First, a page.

Clinical Significance of Lateral Pedicle Screw Malposition in Lumbar Spine Fusion

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Clinical Spine Surgery


STUDY DESIGN: Retrospective cohort study.

OBJECTIVE: Our objective was to determine whether lateral pedicle screw breach affects fusion rates and patient-reported outcomes in lumbar fusion surgery.

SUMMARY OF BACKGROUND DATA: Although lateral pedicle screw malposition is considered relatively benign, few studies have focused specifically on clinical outcomes or fusion rates associated with lateral screw malposition.

METHODS: Twelve-month postoperative computed tomography scans were reviewed for lateral breach, severity of breach, and fusion status. Patients with lateral breach were compared with patients with no breach. Outcome measures included Numerical Pain Rating Scale for back and leg pain, Oswestry Disability Index, and SF-36 physical function (SF-36 PF). Multivariable linear and logistic regression and were adjusted for age, procedure, level, and/or baseline pain score.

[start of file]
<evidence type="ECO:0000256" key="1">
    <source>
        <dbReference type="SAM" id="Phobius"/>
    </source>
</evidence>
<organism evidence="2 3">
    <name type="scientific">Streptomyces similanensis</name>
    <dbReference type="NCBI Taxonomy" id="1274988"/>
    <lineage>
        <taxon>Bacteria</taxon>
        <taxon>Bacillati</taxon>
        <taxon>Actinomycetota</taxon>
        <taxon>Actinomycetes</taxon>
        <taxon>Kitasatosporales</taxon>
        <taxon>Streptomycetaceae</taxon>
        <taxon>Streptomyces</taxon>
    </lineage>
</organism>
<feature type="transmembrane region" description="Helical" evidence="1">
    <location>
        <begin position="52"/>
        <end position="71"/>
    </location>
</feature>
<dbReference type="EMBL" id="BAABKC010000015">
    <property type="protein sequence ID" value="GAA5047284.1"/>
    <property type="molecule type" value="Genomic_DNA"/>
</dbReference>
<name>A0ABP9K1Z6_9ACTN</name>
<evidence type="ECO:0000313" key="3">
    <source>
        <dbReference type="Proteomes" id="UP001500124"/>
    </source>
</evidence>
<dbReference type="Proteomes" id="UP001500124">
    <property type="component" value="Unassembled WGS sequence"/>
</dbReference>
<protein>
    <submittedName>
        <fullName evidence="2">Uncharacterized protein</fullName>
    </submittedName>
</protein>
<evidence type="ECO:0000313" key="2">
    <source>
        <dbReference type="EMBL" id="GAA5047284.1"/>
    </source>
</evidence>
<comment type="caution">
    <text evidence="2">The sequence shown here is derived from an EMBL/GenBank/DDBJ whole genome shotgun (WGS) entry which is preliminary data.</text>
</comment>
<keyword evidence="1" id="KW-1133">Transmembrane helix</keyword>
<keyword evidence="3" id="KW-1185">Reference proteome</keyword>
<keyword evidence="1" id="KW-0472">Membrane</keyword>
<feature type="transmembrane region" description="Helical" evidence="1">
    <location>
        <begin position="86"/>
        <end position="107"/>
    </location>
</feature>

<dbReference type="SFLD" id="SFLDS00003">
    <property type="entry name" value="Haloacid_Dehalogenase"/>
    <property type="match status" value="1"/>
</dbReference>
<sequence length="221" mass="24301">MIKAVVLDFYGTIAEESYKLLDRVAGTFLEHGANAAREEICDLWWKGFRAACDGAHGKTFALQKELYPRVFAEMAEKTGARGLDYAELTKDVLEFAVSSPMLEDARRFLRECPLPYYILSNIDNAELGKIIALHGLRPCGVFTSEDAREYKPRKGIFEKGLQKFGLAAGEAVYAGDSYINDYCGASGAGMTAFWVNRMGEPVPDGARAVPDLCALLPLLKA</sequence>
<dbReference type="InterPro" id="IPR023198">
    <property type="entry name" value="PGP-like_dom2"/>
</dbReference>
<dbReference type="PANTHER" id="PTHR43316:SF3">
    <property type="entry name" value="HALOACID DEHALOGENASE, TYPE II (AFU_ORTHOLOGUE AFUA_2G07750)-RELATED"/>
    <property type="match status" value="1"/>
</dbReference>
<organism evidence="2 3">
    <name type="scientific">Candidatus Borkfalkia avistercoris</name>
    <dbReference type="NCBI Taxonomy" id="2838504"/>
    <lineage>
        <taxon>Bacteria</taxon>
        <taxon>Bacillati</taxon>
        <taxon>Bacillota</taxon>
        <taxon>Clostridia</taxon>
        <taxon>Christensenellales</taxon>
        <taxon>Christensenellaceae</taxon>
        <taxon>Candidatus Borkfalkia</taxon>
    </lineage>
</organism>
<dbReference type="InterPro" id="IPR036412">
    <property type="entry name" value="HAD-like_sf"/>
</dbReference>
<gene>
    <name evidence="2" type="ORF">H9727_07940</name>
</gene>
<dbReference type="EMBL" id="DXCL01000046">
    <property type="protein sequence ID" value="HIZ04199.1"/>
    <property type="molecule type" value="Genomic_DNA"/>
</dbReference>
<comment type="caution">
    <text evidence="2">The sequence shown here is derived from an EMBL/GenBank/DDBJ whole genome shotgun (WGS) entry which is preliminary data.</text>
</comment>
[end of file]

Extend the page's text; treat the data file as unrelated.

RESULTS: Forty-five patients (31%) demonstrated 1 or more lateral breaches as compared with 99 patients without breach. After adjusting for baseline scores and fusion level, patients with 2 or more screw breaches experienced SF-36 PF score improvements that were 3.43 points less (P=0.016) than patients with no lateral breach. After adjusting for baseline Numerical Pain Rating Scale, there was also a significant decrease in the odds of achieving minimally clinical important difference in back pain relief in these patients. There was no observed effect of lateral breach on the odds of successful fusion.

CONCLUSIONS: The current study did not observe an association between laterally malpositioned pedicle screws and nonunion. However, results are consistent with a negative effect on SF-36 PF scores and self-reported back pain at 12 months.





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